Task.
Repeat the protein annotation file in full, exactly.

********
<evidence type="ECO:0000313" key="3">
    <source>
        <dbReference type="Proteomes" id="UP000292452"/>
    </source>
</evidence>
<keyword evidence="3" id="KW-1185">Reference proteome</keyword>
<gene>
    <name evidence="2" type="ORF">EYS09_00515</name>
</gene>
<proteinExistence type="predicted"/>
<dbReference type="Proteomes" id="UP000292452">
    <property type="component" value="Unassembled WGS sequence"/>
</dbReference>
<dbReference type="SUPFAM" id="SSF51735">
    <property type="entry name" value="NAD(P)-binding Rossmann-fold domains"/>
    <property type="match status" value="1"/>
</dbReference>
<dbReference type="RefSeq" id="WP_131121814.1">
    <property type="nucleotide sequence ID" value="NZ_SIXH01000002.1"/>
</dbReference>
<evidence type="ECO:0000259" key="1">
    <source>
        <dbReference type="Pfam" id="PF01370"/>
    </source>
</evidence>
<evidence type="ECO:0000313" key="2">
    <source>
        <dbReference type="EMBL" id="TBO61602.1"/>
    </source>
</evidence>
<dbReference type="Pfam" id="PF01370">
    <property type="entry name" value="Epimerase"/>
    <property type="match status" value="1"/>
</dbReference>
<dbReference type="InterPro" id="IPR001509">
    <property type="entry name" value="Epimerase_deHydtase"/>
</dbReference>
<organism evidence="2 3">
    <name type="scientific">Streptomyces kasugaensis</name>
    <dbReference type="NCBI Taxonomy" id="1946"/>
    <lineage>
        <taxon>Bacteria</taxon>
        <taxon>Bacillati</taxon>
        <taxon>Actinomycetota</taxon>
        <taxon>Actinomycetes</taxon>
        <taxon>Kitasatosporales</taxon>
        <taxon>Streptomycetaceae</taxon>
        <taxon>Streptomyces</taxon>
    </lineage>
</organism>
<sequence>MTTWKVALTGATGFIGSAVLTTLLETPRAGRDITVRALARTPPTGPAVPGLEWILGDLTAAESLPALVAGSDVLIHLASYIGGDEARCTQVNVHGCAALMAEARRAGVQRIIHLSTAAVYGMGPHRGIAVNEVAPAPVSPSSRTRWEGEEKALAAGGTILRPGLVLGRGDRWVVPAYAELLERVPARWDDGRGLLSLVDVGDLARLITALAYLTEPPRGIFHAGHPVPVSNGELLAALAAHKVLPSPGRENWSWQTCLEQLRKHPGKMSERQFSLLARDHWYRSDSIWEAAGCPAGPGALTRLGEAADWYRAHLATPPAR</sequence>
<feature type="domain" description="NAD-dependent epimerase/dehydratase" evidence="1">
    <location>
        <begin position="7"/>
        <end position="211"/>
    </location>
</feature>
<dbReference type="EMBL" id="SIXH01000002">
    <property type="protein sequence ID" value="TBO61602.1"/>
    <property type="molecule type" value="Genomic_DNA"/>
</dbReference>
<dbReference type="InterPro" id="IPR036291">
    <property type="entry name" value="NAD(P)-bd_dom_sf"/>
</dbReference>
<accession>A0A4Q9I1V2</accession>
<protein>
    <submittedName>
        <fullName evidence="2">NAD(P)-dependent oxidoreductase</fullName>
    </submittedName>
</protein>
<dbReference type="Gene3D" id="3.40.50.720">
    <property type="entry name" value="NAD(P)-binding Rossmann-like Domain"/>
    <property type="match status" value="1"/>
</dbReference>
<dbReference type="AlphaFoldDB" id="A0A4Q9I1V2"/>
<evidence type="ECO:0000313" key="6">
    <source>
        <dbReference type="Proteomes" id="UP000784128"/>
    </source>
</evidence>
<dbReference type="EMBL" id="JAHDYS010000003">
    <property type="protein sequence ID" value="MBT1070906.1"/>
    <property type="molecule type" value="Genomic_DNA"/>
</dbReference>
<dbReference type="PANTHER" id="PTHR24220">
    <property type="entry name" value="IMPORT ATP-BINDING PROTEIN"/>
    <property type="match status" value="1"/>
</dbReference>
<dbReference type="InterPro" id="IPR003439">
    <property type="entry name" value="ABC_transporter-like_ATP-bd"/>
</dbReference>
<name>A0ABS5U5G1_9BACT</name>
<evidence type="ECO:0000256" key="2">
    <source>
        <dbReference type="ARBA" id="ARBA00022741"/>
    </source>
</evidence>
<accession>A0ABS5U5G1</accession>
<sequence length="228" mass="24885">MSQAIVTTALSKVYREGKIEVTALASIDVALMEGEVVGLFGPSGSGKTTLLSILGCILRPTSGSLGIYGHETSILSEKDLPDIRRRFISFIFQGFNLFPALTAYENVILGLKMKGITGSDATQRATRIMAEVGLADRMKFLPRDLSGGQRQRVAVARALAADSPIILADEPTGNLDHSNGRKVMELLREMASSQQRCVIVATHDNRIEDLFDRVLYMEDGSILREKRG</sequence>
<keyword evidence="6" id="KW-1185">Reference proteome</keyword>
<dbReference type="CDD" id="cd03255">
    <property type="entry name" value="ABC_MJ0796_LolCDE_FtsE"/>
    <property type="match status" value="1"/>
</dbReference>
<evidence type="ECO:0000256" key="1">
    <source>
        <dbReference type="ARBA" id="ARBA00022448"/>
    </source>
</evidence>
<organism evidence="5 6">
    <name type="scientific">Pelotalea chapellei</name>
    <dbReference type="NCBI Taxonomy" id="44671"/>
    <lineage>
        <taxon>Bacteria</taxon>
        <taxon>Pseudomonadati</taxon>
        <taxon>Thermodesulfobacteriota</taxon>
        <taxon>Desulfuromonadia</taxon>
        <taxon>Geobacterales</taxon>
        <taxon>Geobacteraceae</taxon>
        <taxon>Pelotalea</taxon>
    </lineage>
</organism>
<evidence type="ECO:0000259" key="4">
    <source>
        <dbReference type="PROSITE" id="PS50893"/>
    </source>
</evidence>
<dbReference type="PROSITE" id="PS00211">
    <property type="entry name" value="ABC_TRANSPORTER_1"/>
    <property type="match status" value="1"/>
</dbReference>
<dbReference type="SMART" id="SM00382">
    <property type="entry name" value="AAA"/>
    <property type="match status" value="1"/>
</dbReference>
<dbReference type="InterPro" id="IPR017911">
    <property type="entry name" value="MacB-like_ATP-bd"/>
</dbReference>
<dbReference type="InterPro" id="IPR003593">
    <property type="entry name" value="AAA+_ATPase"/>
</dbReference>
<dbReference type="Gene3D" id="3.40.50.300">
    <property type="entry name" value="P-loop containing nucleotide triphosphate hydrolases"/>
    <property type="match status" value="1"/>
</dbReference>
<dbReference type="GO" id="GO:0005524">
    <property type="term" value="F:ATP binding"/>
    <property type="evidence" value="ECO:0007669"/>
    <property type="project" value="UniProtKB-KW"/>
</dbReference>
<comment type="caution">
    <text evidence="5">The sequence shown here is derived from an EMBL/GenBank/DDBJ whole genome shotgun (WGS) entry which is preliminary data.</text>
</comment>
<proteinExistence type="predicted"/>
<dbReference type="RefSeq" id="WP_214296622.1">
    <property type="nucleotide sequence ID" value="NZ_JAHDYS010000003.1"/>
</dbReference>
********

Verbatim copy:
<evidence type="ECO:0000313" key="3">
    <source>
        <dbReference type="Proteomes" id="UP000292452"/>
    </source>
</evidence>
<keyword evidence="3" id="KW-1185">Reference proteome</keyword>
<gene>
    <name evidence="2" type="ORF">EYS09_00515</name>
</gene>
<proteinExistence type="predicted"/>
<dbReference type="Proteomes" id="UP000292452">
    <property type="component" value="Unassembled WGS sequence"/>
</dbReference>
<dbReference type="SUPFAM" id="SSF51735">
    <property type="entry name" value="NAD(P)-binding Rossmann-fold domains"/>
    <property type="match status" value="1"/>
</dbReference>
<dbReference type="RefSeq" id="WP_131121814.1">
    <property type="nucleotide sequence ID" value="NZ_SIXH01000002.1"/>
</dbReference>
<evidence type="ECO:0000259" key="1">
    <source>
        <dbReference type="Pfam" id="PF01370"/>
    </source>
</evidence>
<evidence type="ECO:0000313" key="2">
    <source>
        <dbReference type="EMBL" id="TBO61602.1"/>
    </source>
</evidence>
<dbReference type="Pfam" id="PF01370">
    <property type="entry name" value="Epimerase"/>
    <property type="match status" value="1"/>
</dbReference>
<dbReference type="InterPro" id="IPR001509">
    <property type="entry name" value="Epimerase_deHydtase"/>
</dbReference>
<organism evidence="2 3">
    <name type="scientific">Streptomyces kasugaensis</name>
    <dbReference type="NCBI Taxonomy" id="1946"/>
    <lineage>
        <taxon>Bacteria</taxon>
        <taxon>Bacillati</taxon>
        <taxon>Actinomycetota</taxon>
        <taxon>Actinomycetes</taxon>
        <taxon>Kitasatosporales</taxon>
        <taxon>Streptomycetaceae</taxon>
        <taxon>Streptomyces</taxon>
    </lineage>
</organism>
<sequence>MTTWKVALTGATGFIGSAVLTTLLETPRAGRDITVRALARTPPTGPAVPGLEWILGDLTAAESLPALVAGSDVLIHLASYIGGDEARCTQVNVHGCAALMAEARRAGVQRIIHLSTAAVYGMGPHRGIAVNEVAPAPVSPSSRTRWEGEEKALAAGGTILRPGLVLGRGDRWVVPAYAELLERVPARWDDGRGLLSLVDVGDLARLITALAYLTEPPRGIFHAGHPVPVSNGELLAALAAHKVLPSPGRENWSWQTCLEQLRKHPGKMSERQFSLLARDHWYRSDSIWEAAGCPAGPGALTRLGEAADWYRAHLATPPAR</sequence>
<feature type="domain" description="NAD-dependent epimerase/dehydratase" evidence="1">
    <location>
        <begin position="7"/>
        <end position="211"/>
    </location>
</feature>
<dbReference type="EMBL" id="SIXH01000002">
    <property type="protein sequence ID" value="TBO61602.1"/>
    <property type="molecule type" value="Genomic_DNA"/>
</dbReference>
<dbReference type="InterPro" id="IPR036291">
    <property type="entry name" value="NAD(P)-bd_dom_sf"/>
</dbReference>
<accession>A0A4Q9I1V2</accession>
<protein>
    <submittedName>
        <fullName evidence="2">NAD(P)-dependent oxidoreductase</fullName>
    </submittedName>
</protein>
<dbReference type="Gene3D" id="3.40.50.720">
    <property type="entry name" value="NAD(P)-binding Rossmann-like Domain"/>
    <property type="match status" value="1"/>
</dbReference>
<dbReference type="AlphaFoldDB" id="A0A4Q9I1V2"/>
<evidence type="ECO:0000313" key="6">
    <source>
        <dbReference type="Proteomes" id="UP000784128"/>
    </source>
</evidence>
<dbReference type="EMBL" id="JAHDYS010000003">
    <property type="protein sequence ID" value="MBT1070906.1"/>
    <property type="molecule type" value="Genomic_DNA"/>
</dbReference>
<dbReference type="PANTHER" id="PTHR24220">
    <property type="entry name" value="IMPORT ATP-BINDING PROTEIN"/>
    <property type="match status" value="1"/>
</dbReference>
<dbReference type="InterPro" id="IPR003439">
    <property type="entry name" value="ABC_transporter-like_ATP-bd"/>
</dbReference>
<name>A0ABS5U5G1_9BACT</name>
<evidence type="ECO:0000256" key="2">
    <source>
        <dbReference type="ARBA" id="ARBA00022741"/>
    </source>
</evidence>
<accession>A0ABS5U5G1</accession>
<sequence length="228" mass="24885">MSQAIVTTALSKVYREGKIEVTALASIDVALMEGEVVGLFGPSGSGKTTLLSILGCILRPTSGSLGIYGHETSILSEKDLPDIRRRFISFIFQGFNLFPALTAYENVILGLKMKGITGSDATQRATRIMAEVGLADRMKFLPRDLSGGQRQRVAVARALAADSPIILADEPTGNLDHSNGRKVMELLREMASSQQRCVIVATHDNRIEDLFDRVLYMEDGSILREKRG</sequence>
<keyword evidence="6" id="KW-1185">Reference proteome</keyword>
<dbReference type="CDD" id="cd03255">
    <property type="entry name" value="ABC_MJ0796_LolCDE_FtsE"/>
    <property type="match status" value="1"/>
</dbReference>
<evidence type="ECO:0000256" key="1">
    <source>
        <dbReference type="ARBA" id="ARBA00022448"/>
    </source>
</evidence>
<organism evidence="5 6">
    <name type="scientific">Pelotalea chapellei</name>
    <dbReference type="NCBI Taxonomy" id="44671"/>
    <lineage>
        <taxon>Bacteria</taxon>
        <taxon>Pseudomonadati</taxon>
        <taxon>Thermodesulfobacteriota</taxon>
        <taxon>Desulfuromonadia</taxon>
        <taxon>Geobacterales</taxon>
        <taxon>Geobacteraceae</taxon>
        <taxon>Pelotalea</taxon>
    </lineage>
</organism>
<evidence type="ECO:0000259" key="4">
    <source>
        <dbReference type="PROSITE" id="PS50893"/>
    </source>
</evidence>
<dbReference type="PROSITE" id="PS00211">
    <property type="entry name" value="ABC_TRANSPORTER_1"/>
    <property type="match status" value="1"/>
</dbReference>
<dbReference type="SMART" id="SM00382">
    <property type="entry name" value="AAA"/>
    <property type="match status" value="1"/>
</dbReference>
<dbReference type="InterPro" id="IPR017911">
    <property type="entry name" value="MacB-like_ATP-bd"/>
</dbReference>
<dbReference type="InterPro" id="IPR003593">
    <property type="entry name" value="AAA+_ATPase"/>
</dbReference>
<dbReference type="Gene3D" id="3.40.50.300">
    <property type="entry name" value="P-loop containing nucleotide triphosphate hydrolases"/>
    <property type="match status" value="1"/>
</dbReference>
<dbReference type="GO" id="GO:0005524">
    <property type="term" value="F:ATP binding"/>
    <property type="evidence" value="ECO:0007669"/>
    <property type="project" value="UniProtKB-KW"/>
</dbReference>
<comment type="caution">
    <text evidence="5">The sequence shown here is derived from an EMBL/GenBank/DDBJ whole genome shotgun (WGS) entry which is preliminary data.</text>
</comment>
<proteinExistence type="predicted"/>
<dbReference type="RefSeq" id="WP_214296622.1">
    <property type="nucleotide sequence ID" value="NZ_JAHDYS010000003.1"/>
</dbReference>